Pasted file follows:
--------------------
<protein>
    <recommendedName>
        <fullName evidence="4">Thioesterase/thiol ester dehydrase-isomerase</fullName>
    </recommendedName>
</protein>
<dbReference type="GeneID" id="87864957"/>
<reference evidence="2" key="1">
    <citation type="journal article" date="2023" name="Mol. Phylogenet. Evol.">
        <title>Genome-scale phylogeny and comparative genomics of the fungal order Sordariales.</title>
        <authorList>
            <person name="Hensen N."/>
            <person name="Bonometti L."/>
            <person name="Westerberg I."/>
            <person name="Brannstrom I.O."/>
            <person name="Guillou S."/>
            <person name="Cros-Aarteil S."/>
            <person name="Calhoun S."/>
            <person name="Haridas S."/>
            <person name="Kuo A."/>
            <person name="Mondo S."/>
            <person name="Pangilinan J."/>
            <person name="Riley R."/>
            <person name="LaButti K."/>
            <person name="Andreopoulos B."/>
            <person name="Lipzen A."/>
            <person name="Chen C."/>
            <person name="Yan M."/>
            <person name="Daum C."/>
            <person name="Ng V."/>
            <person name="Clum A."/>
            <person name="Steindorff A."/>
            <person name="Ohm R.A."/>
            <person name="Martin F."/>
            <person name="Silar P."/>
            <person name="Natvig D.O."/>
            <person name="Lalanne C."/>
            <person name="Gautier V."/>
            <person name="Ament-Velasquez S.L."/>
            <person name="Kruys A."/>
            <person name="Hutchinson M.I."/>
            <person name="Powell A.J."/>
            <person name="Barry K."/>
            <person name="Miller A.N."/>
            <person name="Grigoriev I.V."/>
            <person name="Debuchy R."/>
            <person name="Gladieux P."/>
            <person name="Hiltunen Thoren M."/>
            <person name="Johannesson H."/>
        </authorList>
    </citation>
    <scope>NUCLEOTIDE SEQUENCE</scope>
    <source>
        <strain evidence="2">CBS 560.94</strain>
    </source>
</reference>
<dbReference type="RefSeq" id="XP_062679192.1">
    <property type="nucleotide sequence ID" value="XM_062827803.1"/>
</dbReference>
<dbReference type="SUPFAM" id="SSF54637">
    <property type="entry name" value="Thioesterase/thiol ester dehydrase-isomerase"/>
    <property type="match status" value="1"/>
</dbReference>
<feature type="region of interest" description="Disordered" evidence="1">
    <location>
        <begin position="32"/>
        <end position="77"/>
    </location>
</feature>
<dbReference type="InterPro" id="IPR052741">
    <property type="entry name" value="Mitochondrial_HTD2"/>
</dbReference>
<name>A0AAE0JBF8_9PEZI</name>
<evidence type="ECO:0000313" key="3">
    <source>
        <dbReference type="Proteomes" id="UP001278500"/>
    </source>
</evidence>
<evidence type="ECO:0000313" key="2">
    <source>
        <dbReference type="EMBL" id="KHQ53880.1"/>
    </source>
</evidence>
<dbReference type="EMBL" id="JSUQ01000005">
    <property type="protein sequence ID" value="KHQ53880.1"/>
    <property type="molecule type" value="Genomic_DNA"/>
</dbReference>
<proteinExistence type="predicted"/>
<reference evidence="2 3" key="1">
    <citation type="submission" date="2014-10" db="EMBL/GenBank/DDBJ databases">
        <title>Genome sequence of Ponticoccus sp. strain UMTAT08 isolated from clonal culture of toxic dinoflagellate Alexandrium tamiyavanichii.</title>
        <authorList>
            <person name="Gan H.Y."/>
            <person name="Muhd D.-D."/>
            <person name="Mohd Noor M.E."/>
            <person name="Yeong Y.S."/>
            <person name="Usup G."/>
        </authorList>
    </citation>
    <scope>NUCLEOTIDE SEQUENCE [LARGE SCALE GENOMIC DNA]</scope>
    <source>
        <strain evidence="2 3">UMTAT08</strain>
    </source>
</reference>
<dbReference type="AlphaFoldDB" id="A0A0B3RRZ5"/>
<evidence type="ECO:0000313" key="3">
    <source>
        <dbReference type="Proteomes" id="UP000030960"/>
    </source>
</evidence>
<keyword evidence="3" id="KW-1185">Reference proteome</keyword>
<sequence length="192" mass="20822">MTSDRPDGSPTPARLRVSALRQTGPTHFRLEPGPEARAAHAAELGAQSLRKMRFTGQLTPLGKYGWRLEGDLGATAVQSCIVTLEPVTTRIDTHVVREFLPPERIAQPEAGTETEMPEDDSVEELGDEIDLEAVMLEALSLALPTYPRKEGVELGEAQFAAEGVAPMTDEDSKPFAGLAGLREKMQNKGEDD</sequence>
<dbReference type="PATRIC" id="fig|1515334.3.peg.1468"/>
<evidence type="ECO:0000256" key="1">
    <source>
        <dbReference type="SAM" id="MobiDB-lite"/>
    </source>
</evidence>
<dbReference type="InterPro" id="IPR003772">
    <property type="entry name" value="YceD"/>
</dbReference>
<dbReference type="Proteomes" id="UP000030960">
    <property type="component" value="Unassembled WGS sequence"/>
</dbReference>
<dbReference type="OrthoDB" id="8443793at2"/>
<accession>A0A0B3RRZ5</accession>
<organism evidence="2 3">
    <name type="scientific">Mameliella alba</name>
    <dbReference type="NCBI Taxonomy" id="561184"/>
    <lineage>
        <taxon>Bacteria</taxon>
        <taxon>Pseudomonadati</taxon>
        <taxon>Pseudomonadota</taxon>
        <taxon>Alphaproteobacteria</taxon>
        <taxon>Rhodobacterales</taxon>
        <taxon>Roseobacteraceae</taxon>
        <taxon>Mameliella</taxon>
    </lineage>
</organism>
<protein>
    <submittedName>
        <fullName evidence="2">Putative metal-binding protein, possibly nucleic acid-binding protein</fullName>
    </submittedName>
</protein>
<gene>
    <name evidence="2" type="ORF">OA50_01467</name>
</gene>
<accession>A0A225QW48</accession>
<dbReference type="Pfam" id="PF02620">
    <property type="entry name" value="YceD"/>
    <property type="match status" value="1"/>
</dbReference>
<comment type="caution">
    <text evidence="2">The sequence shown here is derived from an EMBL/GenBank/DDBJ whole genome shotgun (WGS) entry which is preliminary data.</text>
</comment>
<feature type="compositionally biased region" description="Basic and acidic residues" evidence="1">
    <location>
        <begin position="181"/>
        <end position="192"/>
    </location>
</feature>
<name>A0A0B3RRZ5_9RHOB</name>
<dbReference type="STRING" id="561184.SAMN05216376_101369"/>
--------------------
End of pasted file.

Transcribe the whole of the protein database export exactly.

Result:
<protein>
    <recommendedName>
        <fullName evidence="4">Thioesterase/thiol ester dehydrase-isomerase</fullName>
    </recommendedName>
</protein>
<dbReference type="GeneID" id="87864957"/>
<reference evidence="2" key="1">
    <citation type="journal article" date="2023" name="Mol. Phylogenet. Evol.">
        <title>Genome-scale phylogeny and comparative genomics of the fungal order Sordariales.</title>
        <authorList>
            <person name="Hensen N."/>
            <person name="Bonometti L."/>
            <person name="Westerberg I."/>
            <person name="Brannstrom I.O."/>
            <person name="Guillou S."/>
            <person name="Cros-Aarteil S."/>
            <person name="Calhoun S."/>
            <person name="Haridas S."/>
            <person name="Kuo A."/>
            <person name="Mondo S."/>
            <person name="Pangilinan J."/>
            <person name="Riley R."/>
            <person name="LaButti K."/>
            <person name="Andreopoulos B."/>
            <person name="Lipzen A."/>
            <person name="Chen C."/>
            <person name="Yan M."/>
            <person name="Daum C."/>
            <person name="Ng V."/>
            <person name="Clum A."/>
            <person name="Steindorff A."/>
            <person name="Ohm R.A."/>
            <person name="Martin F."/>
            <person name="Silar P."/>
            <person name="Natvig D.O."/>
            <person name="Lalanne C."/>
            <person name="Gautier V."/>
            <person name="Ament-Velasquez S.L."/>
            <person name="Kruys A."/>
            <person name="Hutchinson M.I."/>
            <person name="Powell A.J."/>
            <person name="Barry K."/>
            <person name="Miller A.N."/>
            <person name="Grigoriev I.V."/>
            <person name="Debuchy R."/>
            <person name="Gladieux P."/>
            <person name="Hiltunen Thoren M."/>
            <person name="Johannesson H."/>
        </authorList>
    </citation>
    <scope>NUCLEOTIDE SEQUENCE</scope>
    <source>
        <strain evidence="2">CBS 560.94</strain>
    </source>
</reference>
<dbReference type="RefSeq" id="XP_062679192.1">
    <property type="nucleotide sequence ID" value="XM_062827803.1"/>
</dbReference>
<dbReference type="SUPFAM" id="SSF54637">
    <property type="entry name" value="Thioesterase/thiol ester dehydrase-isomerase"/>
    <property type="match status" value="1"/>
</dbReference>
<feature type="region of interest" description="Disordered" evidence="1">
    <location>
        <begin position="32"/>
        <end position="77"/>
    </location>
</feature>
<dbReference type="InterPro" id="IPR052741">
    <property type="entry name" value="Mitochondrial_HTD2"/>
</dbReference>
<name>A0AAE0JBF8_9PEZI</name>
<evidence type="ECO:0000313" key="3">
    <source>
        <dbReference type="Proteomes" id="UP001278500"/>
    </source>
</evidence>
<evidence type="ECO:0000313" key="2">
    <source>
        <dbReference type="EMBL" id="KHQ53880.1"/>
    </source>
</evidence>
<dbReference type="EMBL" id="JSUQ01000005">
    <property type="protein sequence ID" value="KHQ53880.1"/>
    <property type="molecule type" value="Genomic_DNA"/>
</dbReference>
<proteinExistence type="predicted"/>
<reference evidence="2 3" key="1">
    <citation type="submission" date="2014-10" db="EMBL/GenBank/DDBJ databases">
        <title>Genome sequence of Ponticoccus sp. strain UMTAT08 isolated from clonal culture of toxic dinoflagellate Alexandrium tamiyavanichii.</title>
        <authorList>
            <person name="Gan H.Y."/>
            <person name="Muhd D.-D."/>
            <person name="Mohd Noor M.E."/>
            <person name="Yeong Y.S."/>
            <person name="Usup G."/>
        </authorList>
    </citation>
    <scope>NUCLEOTIDE SEQUENCE [LARGE SCALE GENOMIC DNA]</scope>
    <source>
        <strain evidence="2 3">UMTAT08</strain>
    </source>
</reference>
<dbReference type="AlphaFoldDB" id="A0A0B3RRZ5"/>
<evidence type="ECO:0000313" key="3">
    <source>
        <dbReference type="Proteomes" id="UP000030960"/>
    </source>
</evidence>
<keyword evidence="3" id="KW-1185">Reference proteome</keyword>
<sequence length="192" mass="20822">MTSDRPDGSPTPARLRVSALRQTGPTHFRLEPGPEARAAHAAELGAQSLRKMRFTGQLTPLGKYGWRLEGDLGATAVQSCIVTLEPVTTRIDTHVVREFLPPERIAQPEAGTETEMPEDDSVEELGDEIDLEAVMLEALSLALPTYPRKEGVELGEAQFAAEGVAPMTDEDSKPFAGLAGLREKMQNKGEDD</sequence>
<dbReference type="PATRIC" id="fig|1515334.3.peg.1468"/>
<evidence type="ECO:0000256" key="1">
    <source>
        <dbReference type="SAM" id="MobiDB-lite"/>
    </source>
</evidence>
<dbReference type="InterPro" id="IPR003772">
    <property type="entry name" value="YceD"/>
</dbReference>
<dbReference type="Proteomes" id="UP000030960">
    <property type="component" value="Unassembled WGS sequence"/>
</dbReference>
<dbReference type="OrthoDB" id="8443793at2"/>
<accession>A0A0B3RRZ5</accession>
<organism evidence="2 3">
    <name type="scientific">Mameliella alba</name>
    <dbReference type="NCBI Taxonomy" id="561184"/>
    <lineage>
        <taxon>Bacteria</taxon>
        <taxon>Pseudomonadati</taxon>
        <taxon>Pseudomonadota</taxon>
        <taxon>Alphaproteobacteria</taxon>
        <taxon>Rhodobacterales</taxon>
        <taxon>Roseobacteraceae</taxon>
        <taxon>Mameliella</taxon>
    </lineage>
</organism>
<protein>
    <submittedName>
        <fullName evidence="2">Putative metal-binding protein, possibly nucleic acid-binding protein</fullName>
    </submittedName>
</protein>
<gene>
    <name evidence="2" type="ORF">OA50_01467</name>
</gene>
<accession>A0A225QW48</accession>
<dbReference type="Pfam" id="PF02620">
    <property type="entry name" value="YceD"/>
    <property type="match status" value="1"/>
</dbReference>
<comment type="caution">
    <text evidence="2">The sequence shown here is derived from an EMBL/GenBank/DDBJ whole genome shotgun (WGS) entry which is preliminary data.</text>
</comment>
<feature type="compositionally biased region" description="Basic and acidic residues" evidence="1">
    <location>
        <begin position="181"/>
        <end position="192"/>
    </location>
</feature>
<name>A0A0B3RRZ5_9RHOB</name>
<dbReference type="STRING" id="561184.SAMN05216376_101369"/>